Are you a fan of tempeh? If you live or have been to Indonesia, it might sound familiar to you, as tempeh has been widely consumed by people of all groups in this Southeast Asian nation. Tempeh is a soybean cake fermented by the mold Rhizopus oligosporus or Rhizopus microsporus. It is well known for its high protein content. In addition, tempeh contains various beneficial nutrients, such as vitamins and antioxidants, all of which are produced by the bacterial communities that are present during tempeh making.
Fried tempeh. Source: liv3ly.com
The bacterial communities in tempeh may vary due to the fact that tempeh is generally made in a non-controlled process. This was described by Dr. Ir. Tati Barus, M.Si. based on her research. Even though the bacterial community in one tempeh to another may differ, Dr. Barus found that there’s a specific bacterial species that is consistently found in tempeh: Klebsiella pneumoniae. This bacterium is an opportunistic pathogen (it only attacks the body when our immune system is weak) that is reported to cause pneumonia in humans. This leads Dr. Barus to conduct research in which the Klebsiella pneumoniae strains in tempeh were compared to known pneumonia-causing strain. This research was conducted at the Atma Jaya Catholic University of Indonesia in 2014.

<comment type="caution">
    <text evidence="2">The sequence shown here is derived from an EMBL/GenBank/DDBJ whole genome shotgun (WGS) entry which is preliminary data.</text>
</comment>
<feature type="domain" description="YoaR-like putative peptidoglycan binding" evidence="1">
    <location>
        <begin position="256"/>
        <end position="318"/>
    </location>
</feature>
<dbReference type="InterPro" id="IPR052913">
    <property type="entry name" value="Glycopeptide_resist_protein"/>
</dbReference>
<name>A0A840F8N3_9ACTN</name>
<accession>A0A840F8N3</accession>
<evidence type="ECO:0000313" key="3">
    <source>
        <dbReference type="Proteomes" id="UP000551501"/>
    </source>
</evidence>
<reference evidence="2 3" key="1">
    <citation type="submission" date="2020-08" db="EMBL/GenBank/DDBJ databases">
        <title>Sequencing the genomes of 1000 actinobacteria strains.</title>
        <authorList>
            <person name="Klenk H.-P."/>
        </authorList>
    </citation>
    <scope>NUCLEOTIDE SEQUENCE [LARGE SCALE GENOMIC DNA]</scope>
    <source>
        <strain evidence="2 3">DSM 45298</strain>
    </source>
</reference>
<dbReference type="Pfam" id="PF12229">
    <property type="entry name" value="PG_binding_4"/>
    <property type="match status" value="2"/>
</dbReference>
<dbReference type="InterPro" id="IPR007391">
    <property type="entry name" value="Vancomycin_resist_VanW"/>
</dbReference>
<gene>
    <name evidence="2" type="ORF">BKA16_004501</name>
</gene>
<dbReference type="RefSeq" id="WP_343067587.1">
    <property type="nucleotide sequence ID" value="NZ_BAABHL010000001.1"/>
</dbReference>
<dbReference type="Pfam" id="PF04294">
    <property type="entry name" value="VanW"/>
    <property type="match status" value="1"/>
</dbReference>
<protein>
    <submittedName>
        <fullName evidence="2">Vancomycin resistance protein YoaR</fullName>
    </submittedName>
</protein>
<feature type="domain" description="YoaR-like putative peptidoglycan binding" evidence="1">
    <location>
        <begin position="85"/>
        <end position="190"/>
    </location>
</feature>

Klebsiella pneumoniae. Source: webconsultas.com
The results revealed that Klebsiella pneumoniae strains found in tempeh are genetically different from the strain that causes pneumonia. Hence, up to now there are no reports of pneumoniae cases that are linked to tempeh consumption. This finding has been published in Jurnal Mikrobiologi Indonesia.
Dr. Barus added that the presence of Klebsiella pneumoniae strains in tempeh is even beneficial, as they produce vitamin B12, which are commonly found in animal-based food ingredients. No wonder tempeh is a popular source of vitamin B12 among vegans.
In conclusion, not only the nutritional content of tempeh is good for your body, but this long-consumed traditional food is also safe to devour. Let’s promote tempeh consumption, the indigenous food of Indonesia!
This content was created as a project for the Science Communication class by Yovita Yunita Angkawijaya, Rita Wijaya, Niramala Sari Putri and Erica Kosani. They are students in the Biology Program, Faculty of Biotechnology, Atma Jaya Catholic University of Indonesia.
Translator: Watumesa A. Tan